Cyber Bullying

Cyber bullying and online harassment can be extremely distressing and can be classed as a criminal offence, but there is lots of help available to support you.

Tips to Stay Safe Online

Think before you post - when posting or commenting on the internet, consider what you say and what effect this may have. Never post comments that are abusive or may cause offence to others.

Keep personal information personal - do not say anything or publish pictures that might later cause you or someone else embarrassment. Be aware of what friends post about you, or reply to your posts, particularly about your personal details and activities.

Make the most of privacy settings - keep your profiles closed, allowing access only to your chosen friends and family.

Report cyber bullying to internet service providers - lots of content on social media that is offensive or upsetting, is not necessarily a criminal offence. Cyber bullying often violates the terms and conditions established by social media sites and internet service providers. Report cyber bullying to the social media site so they can take action against users abusing the terms of service.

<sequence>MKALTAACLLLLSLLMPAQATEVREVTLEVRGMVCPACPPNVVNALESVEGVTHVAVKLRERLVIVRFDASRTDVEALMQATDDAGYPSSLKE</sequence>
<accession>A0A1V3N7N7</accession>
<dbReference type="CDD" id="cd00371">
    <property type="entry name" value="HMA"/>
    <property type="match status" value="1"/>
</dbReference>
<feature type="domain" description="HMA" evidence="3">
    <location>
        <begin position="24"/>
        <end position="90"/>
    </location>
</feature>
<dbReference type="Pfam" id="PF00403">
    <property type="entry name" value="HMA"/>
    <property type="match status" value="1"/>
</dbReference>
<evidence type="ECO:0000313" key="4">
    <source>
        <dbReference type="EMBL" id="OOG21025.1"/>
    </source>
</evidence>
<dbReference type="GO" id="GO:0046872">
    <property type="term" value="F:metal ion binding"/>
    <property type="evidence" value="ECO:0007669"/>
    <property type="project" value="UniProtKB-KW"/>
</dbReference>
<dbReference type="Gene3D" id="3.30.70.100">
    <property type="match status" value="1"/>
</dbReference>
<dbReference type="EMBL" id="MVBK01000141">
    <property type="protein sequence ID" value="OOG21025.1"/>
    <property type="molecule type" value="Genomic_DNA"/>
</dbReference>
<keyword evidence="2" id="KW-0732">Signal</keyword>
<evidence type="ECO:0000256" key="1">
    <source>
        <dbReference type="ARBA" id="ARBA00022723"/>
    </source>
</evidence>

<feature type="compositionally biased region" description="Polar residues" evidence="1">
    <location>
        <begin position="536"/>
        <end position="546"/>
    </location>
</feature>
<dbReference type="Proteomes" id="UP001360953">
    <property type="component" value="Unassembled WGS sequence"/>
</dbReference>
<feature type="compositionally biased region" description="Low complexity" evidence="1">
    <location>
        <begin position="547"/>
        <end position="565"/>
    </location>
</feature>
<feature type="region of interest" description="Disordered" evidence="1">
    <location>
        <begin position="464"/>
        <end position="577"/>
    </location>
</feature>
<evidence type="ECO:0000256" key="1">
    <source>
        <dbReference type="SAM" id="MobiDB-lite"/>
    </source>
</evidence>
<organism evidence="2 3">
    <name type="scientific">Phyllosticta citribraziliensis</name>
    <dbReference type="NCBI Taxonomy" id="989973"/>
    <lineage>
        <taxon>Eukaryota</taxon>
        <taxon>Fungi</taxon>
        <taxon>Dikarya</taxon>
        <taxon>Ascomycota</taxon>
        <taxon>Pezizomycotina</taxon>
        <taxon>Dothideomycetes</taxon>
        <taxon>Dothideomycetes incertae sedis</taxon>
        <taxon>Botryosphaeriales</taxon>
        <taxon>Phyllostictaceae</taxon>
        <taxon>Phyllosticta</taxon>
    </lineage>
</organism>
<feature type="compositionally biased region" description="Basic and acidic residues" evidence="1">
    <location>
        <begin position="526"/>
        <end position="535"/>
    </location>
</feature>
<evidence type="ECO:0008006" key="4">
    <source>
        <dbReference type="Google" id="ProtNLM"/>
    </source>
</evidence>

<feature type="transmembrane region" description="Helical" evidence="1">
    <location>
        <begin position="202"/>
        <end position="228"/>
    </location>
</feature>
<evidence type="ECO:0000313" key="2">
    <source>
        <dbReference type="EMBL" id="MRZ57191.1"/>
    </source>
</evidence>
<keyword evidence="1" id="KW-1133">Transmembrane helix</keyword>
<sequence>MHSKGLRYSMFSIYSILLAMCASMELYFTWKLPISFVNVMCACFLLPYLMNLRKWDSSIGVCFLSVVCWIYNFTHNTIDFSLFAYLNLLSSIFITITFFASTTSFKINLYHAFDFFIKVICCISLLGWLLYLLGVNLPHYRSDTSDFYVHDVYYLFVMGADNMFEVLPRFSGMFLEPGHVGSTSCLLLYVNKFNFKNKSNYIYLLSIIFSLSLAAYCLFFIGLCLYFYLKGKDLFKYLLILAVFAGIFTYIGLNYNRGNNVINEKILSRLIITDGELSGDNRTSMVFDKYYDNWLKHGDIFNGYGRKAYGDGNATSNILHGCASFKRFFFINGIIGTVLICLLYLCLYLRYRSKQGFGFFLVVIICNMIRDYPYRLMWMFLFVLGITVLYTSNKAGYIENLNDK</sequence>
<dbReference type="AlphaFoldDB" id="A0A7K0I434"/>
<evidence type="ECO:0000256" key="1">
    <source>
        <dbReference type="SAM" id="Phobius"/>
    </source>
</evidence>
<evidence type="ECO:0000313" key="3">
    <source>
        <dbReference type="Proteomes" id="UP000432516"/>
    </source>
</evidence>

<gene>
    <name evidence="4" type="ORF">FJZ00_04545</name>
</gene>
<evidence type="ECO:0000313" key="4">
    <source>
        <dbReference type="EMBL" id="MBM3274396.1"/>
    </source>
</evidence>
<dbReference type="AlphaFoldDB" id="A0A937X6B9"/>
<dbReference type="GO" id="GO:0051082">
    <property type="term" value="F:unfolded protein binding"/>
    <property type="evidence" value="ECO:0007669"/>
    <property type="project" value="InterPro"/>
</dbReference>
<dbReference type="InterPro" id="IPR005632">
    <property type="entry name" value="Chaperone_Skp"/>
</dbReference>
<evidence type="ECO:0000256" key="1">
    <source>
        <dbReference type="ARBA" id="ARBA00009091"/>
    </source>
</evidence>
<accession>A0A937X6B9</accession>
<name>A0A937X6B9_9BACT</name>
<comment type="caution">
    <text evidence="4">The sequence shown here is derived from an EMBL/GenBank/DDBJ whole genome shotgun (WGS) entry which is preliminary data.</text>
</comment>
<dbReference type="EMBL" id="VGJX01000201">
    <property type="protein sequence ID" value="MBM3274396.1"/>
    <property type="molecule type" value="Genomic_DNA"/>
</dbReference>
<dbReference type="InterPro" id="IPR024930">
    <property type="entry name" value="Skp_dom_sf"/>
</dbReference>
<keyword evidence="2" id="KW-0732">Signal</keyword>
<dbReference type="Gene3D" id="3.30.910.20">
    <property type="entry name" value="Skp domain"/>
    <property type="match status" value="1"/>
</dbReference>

Social Media Help

Social media help sections can show you how to block users and change settings to control who can contact you. You can get advice and support on using the following social media sites, including the ability to report content to them:

If you believe that you are the victim of an offence, always keep a record of the content - by taking a screenshot, for example. If you are worried that your child or a loved one might be the victim of cyber bullying, here are some signs to look out for:

  • Low self-esteem
  • Withdrawal from family and spending a lot of time alone
  • Reluctance to let parents or other family members anywhere near their mobiles, laptops etc.
  • Finding excuses to stay away from school or work including school refusal

For further signs and advice, visit

Advice Sheets

Contact: The Customer Services team

Last updated on 23/07/2018